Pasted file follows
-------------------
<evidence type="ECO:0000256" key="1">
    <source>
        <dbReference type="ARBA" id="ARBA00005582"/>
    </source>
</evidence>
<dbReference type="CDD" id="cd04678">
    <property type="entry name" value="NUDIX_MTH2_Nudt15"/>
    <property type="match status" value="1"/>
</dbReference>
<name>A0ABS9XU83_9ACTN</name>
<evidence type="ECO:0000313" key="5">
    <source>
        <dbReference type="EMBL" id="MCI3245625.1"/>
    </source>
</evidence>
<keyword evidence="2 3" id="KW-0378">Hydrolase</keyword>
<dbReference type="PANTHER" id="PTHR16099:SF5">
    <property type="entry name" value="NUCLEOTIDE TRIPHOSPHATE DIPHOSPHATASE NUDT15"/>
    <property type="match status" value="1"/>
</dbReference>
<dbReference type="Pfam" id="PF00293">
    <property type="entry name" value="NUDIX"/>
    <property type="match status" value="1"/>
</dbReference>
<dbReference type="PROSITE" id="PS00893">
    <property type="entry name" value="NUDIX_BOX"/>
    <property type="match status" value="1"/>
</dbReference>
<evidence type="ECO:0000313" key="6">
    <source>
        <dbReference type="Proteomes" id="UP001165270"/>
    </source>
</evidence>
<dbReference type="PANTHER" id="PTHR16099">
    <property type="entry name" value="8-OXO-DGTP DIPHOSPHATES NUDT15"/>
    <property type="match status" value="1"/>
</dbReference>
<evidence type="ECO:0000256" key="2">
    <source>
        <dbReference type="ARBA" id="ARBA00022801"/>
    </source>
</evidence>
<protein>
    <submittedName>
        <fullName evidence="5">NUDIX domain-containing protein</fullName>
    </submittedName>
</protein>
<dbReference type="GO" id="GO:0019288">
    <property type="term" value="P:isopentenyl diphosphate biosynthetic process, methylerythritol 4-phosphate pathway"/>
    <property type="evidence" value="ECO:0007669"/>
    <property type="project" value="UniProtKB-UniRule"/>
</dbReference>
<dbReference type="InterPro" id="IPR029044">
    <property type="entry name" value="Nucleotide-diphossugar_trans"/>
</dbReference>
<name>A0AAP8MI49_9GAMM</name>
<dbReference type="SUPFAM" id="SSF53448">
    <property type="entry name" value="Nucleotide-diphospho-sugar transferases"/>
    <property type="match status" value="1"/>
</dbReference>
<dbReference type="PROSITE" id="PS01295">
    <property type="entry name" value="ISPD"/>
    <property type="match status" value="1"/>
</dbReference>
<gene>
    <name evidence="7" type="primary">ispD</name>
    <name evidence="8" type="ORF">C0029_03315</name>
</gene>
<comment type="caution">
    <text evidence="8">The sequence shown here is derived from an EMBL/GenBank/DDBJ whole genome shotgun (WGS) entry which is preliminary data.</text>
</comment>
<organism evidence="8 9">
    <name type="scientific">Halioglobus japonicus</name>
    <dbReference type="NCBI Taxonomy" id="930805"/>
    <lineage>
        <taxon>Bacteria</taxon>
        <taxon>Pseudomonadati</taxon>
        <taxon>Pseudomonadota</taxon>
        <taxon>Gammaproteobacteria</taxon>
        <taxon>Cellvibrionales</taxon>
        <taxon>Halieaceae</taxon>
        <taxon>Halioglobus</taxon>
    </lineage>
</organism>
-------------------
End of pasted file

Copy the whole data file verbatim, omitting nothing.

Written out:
<evidence type="ECO:0000256" key="1">
    <source>
        <dbReference type="ARBA" id="ARBA00005582"/>
    </source>
</evidence>
<dbReference type="CDD" id="cd04678">
    <property type="entry name" value="NUDIX_MTH2_Nudt15"/>
    <property type="match status" value="1"/>
</dbReference>
<name>A0ABS9XU83_9ACTN</name>
<evidence type="ECO:0000313" key="5">
    <source>
        <dbReference type="EMBL" id="MCI3245625.1"/>
    </source>
</evidence>
<keyword evidence="2 3" id="KW-0378">Hydrolase</keyword>
<dbReference type="PANTHER" id="PTHR16099:SF5">
    <property type="entry name" value="NUCLEOTIDE TRIPHOSPHATE DIPHOSPHATASE NUDT15"/>
    <property type="match status" value="1"/>
</dbReference>
<dbReference type="Pfam" id="PF00293">
    <property type="entry name" value="NUDIX"/>
    <property type="match status" value="1"/>
</dbReference>
<dbReference type="PROSITE" id="PS00893">
    <property type="entry name" value="NUDIX_BOX"/>
    <property type="match status" value="1"/>
</dbReference>
<evidence type="ECO:0000313" key="6">
    <source>
        <dbReference type="Proteomes" id="UP001165270"/>
    </source>
</evidence>
<dbReference type="PANTHER" id="PTHR16099">
    <property type="entry name" value="8-OXO-DGTP DIPHOSPHATES NUDT15"/>
    <property type="match status" value="1"/>
</dbReference>
<evidence type="ECO:0000256" key="2">
    <source>
        <dbReference type="ARBA" id="ARBA00022801"/>
    </source>
</evidence>
<protein>
    <submittedName>
        <fullName evidence="5">NUDIX domain-containing protein</fullName>
    </submittedName>
</protein>
<dbReference type="GO" id="GO:0019288">
    <property type="term" value="P:isopentenyl diphosphate biosynthetic process, methylerythritol 4-phosphate pathway"/>
    <property type="evidence" value="ECO:0007669"/>
    <property type="project" value="UniProtKB-UniRule"/>
</dbReference>
<dbReference type="InterPro" id="IPR029044">
    <property type="entry name" value="Nucleotide-diphossugar_trans"/>
</dbReference>
<name>A0AAP8MI49_9GAMM</name>
<dbReference type="SUPFAM" id="SSF53448">
    <property type="entry name" value="Nucleotide-diphospho-sugar transferases"/>
    <property type="match status" value="1"/>
</dbReference>
<dbReference type="PROSITE" id="PS01295">
    <property type="entry name" value="ISPD"/>
    <property type="match status" value="1"/>
</dbReference>
<gene>
    <name evidence="7" type="primary">ispD</name>
    <name evidence="8" type="ORF">C0029_03315</name>
</gene>
<comment type="caution">
    <text evidence="8">The sequence shown here is derived from an EMBL/GenBank/DDBJ whole genome shotgun (WGS) entry which is preliminary data.</text>
</comment>
<organism evidence="8 9">
    <name type="scientific">Halioglobus japonicus</name>
    <dbReference type="NCBI Taxonomy" id="930805"/>
    <lineage>
        <taxon>Bacteria</taxon>
        <taxon>Pseudomonadati</taxon>
        <taxon>Pseudomonadota</taxon>
        <taxon>Gammaproteobacteria</taxon>
        <taxon>Cellvibrionales</taxon>
        <taxon>Halieaceae</taxon>
        <taxon>Halioglobus</taxon>
    </lineage>
</organism>